doi = {10.2172/890223},
journal = {},
number = ,
volume = ,
place = {United States},
year = {Wed Feb 01 00:00:00 EST 2006},
month = {Wed Feb 01 00:00:00 EST 2006}
}

Technical Report:

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  • A laboratory test program was undertaken to determine the effects of utilization of lignite fly ash as a substitute for various percentages of the Portland cement in concrete. Compressive and flexural strength properties were determined. The air-voids systems were examined and rapid freeze-thaw durability and resistance to deicer scaling tests performed. Reduction in mortar bar expansion and methods of determining available alkalies were also investigated. The results of the investigation indicate lignite fly ash can be used as a partial replacement for Portland cement in concrete to produce strong, durable concrete. (GRA)
  • A new kind of cement made of clinker, steel slag, fly ash, and certain admixtures has been developed. The total amount of steel slag and fly ash is 50%, and the grade of cement reaches 425 or even 525 according to Chinese national standard for composite Portland cement. The optimum formulation of such cement was studied. Besides setting time and strength, the drying shrinkage, sulfate resistance, carbonation, and restriction of expansion due to alkali-aggregate reaction were also determined.
  • The objectives of this study were to develop and analyze information to facilitate decision making in regard to by-products from the Commercial Plant. Part 1 of the study investigated the alternative marketing and commercial advantages of producing elemental sulfur or sulfuric acid, the findings to be used with results of a technical and economic analysis to determine the relative desirability of choosing either as a by-product. The principal commercial and marketing input for this portion of the study were provided by review of authoritative published material and by personnel interviews with government, trade association and commercial information sources, including amore » limited number of major consumers and producers. Compilation and analysis of statistical data and knowledgeable opinions on the following were included: production and consumption trends and future outlook; levels of current and expected future prices; end-use trends and outlook for new uses; geographic consumption patterns; export market and outlook for foreign sales; and other factors related to the present and future supply and demand and effective marketing of the by-products. Technical data were obtained from the commercial suppliers of the processes involved, supplemented by information from producers of the by-products under consideration. The predicted composition and quantity of all gaseous waste streams were used for investigation of by-product potential. Capital investment and operating costs to produce the saleable by-products investigated were developed for each production alternative considered. Operating profits were determined and comparative figures were calculated for net cash flow and return on investment.« less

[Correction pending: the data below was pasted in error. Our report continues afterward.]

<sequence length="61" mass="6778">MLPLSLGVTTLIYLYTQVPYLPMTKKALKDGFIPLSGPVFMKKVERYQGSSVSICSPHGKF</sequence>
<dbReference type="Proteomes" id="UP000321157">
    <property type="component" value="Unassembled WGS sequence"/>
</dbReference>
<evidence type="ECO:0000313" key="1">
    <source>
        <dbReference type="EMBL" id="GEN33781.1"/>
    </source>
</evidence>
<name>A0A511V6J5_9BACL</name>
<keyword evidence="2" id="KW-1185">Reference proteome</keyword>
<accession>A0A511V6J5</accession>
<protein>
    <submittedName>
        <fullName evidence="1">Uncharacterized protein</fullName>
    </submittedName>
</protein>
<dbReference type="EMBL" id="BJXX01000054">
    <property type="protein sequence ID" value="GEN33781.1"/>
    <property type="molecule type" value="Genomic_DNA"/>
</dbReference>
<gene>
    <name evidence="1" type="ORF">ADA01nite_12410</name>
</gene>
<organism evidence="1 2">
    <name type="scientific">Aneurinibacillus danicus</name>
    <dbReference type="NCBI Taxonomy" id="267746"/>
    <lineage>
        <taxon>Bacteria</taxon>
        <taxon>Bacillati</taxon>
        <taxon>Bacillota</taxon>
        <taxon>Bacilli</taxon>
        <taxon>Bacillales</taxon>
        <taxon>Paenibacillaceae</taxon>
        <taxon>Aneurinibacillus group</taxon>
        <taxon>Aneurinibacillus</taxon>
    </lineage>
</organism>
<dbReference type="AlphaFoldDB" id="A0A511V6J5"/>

• Waste fly ash is produced by several coal-fired power generating plants in and adjacent to Arizona. A literature search, laboratory test program and analysis of test data indicate that available fly ashes can be advantageously used as admixtures in portland cement concrete for highway construction. Compressive strength, flexural strength, resistance to sulfate attack and freeze-thaw durability are included in the laboratory test series. Test data are used in the development of a mix design procedure aimed at optimizing the proportions of fly ash and portland cement.